When starting a project, visualizing what the design will become is just one piece of the puzzle. To help us get to that point, we rely on fast drafts of a wireframe to give us an idea of the layout.
This is usually done with either the old-school method of a pen and paper or a more modernized way with software like Adobe XD, Sketch, etc. Either choice will work just fine but I typically like to draw it up in an XD so that transitioning to the design phase is a lot quicker.
Speaking of the design phase, the high-fi mocks typically takes shape once the lo-fi mocks are signed off by the client. Here is where the creative juices are flowing and your design takes shape of the intended look and feel from the client’s vision. Again, software like Adobe XD, Sketch or even Photoshop will be perfectly adequate to get the job done.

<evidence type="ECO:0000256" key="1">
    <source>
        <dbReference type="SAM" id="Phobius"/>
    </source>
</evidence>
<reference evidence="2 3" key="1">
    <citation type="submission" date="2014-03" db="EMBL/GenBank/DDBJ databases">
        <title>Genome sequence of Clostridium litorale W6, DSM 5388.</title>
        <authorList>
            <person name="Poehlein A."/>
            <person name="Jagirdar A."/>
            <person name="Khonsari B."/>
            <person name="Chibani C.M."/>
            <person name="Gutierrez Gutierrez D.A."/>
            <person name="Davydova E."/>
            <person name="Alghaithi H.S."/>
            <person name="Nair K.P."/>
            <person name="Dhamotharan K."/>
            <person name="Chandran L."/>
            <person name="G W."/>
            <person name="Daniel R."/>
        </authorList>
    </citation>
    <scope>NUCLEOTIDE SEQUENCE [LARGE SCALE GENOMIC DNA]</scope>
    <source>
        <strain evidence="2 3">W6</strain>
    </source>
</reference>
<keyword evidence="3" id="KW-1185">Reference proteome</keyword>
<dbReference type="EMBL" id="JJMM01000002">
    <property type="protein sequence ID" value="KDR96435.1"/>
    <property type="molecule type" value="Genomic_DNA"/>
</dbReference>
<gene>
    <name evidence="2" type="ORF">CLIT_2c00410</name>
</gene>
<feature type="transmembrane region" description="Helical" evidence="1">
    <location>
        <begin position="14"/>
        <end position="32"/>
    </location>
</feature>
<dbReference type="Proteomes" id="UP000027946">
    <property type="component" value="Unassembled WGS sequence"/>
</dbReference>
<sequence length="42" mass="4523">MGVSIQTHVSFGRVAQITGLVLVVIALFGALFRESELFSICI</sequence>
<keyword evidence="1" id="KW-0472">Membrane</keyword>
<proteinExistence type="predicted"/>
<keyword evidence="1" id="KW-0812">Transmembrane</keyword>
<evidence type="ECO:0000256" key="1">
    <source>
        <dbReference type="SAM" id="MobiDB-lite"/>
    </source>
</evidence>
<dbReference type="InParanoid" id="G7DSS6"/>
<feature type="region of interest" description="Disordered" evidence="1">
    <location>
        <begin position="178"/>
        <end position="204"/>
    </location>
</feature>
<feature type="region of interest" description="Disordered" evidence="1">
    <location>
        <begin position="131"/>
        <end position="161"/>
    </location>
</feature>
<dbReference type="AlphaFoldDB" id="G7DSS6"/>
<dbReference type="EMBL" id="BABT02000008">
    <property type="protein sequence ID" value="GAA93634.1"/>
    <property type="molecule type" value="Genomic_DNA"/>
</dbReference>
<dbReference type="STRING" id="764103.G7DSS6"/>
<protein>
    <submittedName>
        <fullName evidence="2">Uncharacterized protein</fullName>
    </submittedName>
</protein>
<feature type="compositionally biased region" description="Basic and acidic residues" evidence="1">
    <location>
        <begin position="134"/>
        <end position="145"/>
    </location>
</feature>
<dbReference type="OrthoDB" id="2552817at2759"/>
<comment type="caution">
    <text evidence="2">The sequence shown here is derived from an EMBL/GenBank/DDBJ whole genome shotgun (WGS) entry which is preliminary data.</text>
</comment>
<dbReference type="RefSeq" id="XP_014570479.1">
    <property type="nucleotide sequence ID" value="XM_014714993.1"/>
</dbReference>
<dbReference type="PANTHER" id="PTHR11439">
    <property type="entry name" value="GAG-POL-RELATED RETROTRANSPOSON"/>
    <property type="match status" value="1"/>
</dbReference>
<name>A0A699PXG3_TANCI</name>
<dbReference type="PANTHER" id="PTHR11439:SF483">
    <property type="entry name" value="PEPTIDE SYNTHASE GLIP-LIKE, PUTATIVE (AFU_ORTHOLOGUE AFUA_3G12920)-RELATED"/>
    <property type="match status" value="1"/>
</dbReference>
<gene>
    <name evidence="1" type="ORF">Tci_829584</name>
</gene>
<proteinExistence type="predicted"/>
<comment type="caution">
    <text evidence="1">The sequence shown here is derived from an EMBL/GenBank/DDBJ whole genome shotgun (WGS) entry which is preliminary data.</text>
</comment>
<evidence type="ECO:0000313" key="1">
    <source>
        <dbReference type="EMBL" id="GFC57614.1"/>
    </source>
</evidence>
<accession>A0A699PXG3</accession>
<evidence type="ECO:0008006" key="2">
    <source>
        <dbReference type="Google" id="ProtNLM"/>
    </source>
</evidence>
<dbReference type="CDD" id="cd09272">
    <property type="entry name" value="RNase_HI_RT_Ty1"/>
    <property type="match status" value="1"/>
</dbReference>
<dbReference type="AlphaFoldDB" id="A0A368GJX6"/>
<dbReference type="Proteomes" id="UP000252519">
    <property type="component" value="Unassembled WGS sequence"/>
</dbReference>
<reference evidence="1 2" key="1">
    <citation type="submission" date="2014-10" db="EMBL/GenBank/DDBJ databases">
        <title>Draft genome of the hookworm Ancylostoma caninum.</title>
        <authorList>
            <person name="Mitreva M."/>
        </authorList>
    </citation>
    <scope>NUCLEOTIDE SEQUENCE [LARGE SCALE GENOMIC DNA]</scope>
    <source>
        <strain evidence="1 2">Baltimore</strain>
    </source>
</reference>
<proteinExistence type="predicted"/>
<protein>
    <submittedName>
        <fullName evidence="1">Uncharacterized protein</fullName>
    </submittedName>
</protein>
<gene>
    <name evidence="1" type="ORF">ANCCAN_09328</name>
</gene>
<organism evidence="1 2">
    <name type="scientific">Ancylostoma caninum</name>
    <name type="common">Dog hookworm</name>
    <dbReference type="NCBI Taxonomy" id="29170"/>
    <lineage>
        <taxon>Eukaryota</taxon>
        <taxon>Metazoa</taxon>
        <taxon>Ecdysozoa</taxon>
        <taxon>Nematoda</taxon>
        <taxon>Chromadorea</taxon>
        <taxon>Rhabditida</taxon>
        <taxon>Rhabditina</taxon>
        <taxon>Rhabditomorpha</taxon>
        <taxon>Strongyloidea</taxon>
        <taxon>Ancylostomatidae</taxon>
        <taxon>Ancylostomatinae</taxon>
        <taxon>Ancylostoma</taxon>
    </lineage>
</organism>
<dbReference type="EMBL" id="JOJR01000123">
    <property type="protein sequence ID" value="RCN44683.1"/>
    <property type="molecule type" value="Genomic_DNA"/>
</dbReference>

Below is an example of a good old pen and paper low-fi. If I’m out in a client meeting and need to draw out the layout so we can get on the same page, I will use this method because it clears up a lot of questions when you have visuals.
As you can see, the vision of the layout gains clarity which is paramount because this is the foundation of how your app or website will eventually look and function.
This is the fun part. Designing the look and feel of what you and your client’s vision will ultimately become. The focus here will be purely aesthetic but never lose sight of the user’s journey and purpose throughout a project. Here you can see the rich colors, shapes and design elements of this app but if you look closely at the different elements and spacing, you can imagine how the lo-fi mocks were previously set.
If there is time in your project and the scope allows it, try to take your designs up a notch by animating some screens to really bring the app to life. Not only does this enhance the experience of the presentation but it gives the client an idea of how the app interacts whether it be with micro-transitions or animated icons, etc.
Having lo-fidelity mocks is crucial to setting the foundation of what the final project will eventually become. This gives clients an idea of the structure and flow while also setting yourself up nicely to fully focus on the high-fidelity design and enhancing the look and feel of the project.